The appointment of Philip Bowock from interim to permanent CEO at William Hill has not come without its critics, nor will it be without challenges for the relatively inexperienced chief exec.
After a weary nine months of searching for a chief executive, and amidst mounting challenges for the firm, British bookmaker William Hill has settled on the controversial appointment of interim CEO Philip Bowcock.
The decision comes despite Bowcock not originally being considered a contender, and against objections from certain board members as well as the company’s largest shareholder Parvus Asset Management.
Doubts about the appointment are understood to relate to a lack of industry experience.
Having previously worked as CFO at Cineworld before joining William Hill in November 2015, Bowcock has only 18 months tenure in the gambling business, and mostly on-thejob experience in digital sales – a sluggish division which the bookmaker is at pains to revive.
Hill’s now-outgoing CEO, Gareth Davis, had initially stated he would be looking externally, for someone steeped in both gambling industry and tech sector experience.
Nine months later however, Davis deems to have had the right man all along. “We saw a lot of people but Philip was the standout candidate,” said the chairman. “There’s obviously still a lot to do, but the pace of delivery under Philip’s leadership in what has been a challenging period has been extremely impressive.”
The bookmaker’s last set of financials showed positive signs of life at the back end of 2016, yet the company still has a mountain to climb. Hill must weather what many now believe to be a sharp reduction in stakes on B2 machines, a product on which Hill relies more than most.
While building on the more positive online growth seen in recent months is also paramount.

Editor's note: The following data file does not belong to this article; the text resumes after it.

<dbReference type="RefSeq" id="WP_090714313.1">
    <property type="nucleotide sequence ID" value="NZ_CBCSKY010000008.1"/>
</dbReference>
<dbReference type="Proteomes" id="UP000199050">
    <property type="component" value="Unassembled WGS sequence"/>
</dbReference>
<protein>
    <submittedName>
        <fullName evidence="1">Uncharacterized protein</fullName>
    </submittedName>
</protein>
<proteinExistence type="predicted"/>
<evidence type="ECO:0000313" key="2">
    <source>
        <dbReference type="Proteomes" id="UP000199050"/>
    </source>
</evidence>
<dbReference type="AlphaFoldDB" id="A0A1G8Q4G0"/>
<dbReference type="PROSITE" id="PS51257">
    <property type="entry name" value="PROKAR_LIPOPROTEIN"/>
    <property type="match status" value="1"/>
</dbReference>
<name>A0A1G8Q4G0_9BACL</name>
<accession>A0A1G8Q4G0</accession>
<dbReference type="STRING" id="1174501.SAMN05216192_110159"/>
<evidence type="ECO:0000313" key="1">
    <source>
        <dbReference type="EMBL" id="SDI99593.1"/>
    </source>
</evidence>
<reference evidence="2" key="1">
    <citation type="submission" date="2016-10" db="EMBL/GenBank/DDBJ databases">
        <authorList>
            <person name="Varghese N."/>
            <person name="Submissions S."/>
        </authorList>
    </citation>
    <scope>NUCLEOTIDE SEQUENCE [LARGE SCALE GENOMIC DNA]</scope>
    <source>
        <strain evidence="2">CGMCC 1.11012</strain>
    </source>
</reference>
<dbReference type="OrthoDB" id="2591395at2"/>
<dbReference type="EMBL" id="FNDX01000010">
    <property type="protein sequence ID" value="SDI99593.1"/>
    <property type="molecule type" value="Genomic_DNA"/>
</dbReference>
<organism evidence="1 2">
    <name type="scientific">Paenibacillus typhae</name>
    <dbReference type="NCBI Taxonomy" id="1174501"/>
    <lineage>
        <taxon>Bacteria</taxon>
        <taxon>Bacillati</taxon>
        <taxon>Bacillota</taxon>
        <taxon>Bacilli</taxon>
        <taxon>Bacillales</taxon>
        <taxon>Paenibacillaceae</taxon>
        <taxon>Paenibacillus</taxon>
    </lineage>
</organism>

A large-scale tie up with another sizeable and more digital firm could kill both birds, softening the blow of the former while kickstarting the latter. And with both Amaya and 888 both understood to be eyeing up mega mergers with sports betting brands, William Hill finds itself back in pole position for a resuscitative deal.
Yet Bowcock suggests a “material transaction” is not his priority. “There is more shareholder value in the short term through making our business better and driving market share,” he says.
Whether Bowcock is the man for the job remains to be seen, and yet the challenges he faces may be all the more difficult to surmount without unity at the top table – a bind for which Bowcock himself can hardly be to blame.
Asides from the operational and regulatory difficulties ahead, several of the external candidates to have rebuffed Hill’s job offers are understood to have cited a clear lack of succession planning and potential difficulties in working with members of the current leadership team.
With a divided board and an irascible lead shareholder (reported to have been pushing Hill towards a sale), Bowcock might be forgiven for failure. He may however find fame for even a modicum of success.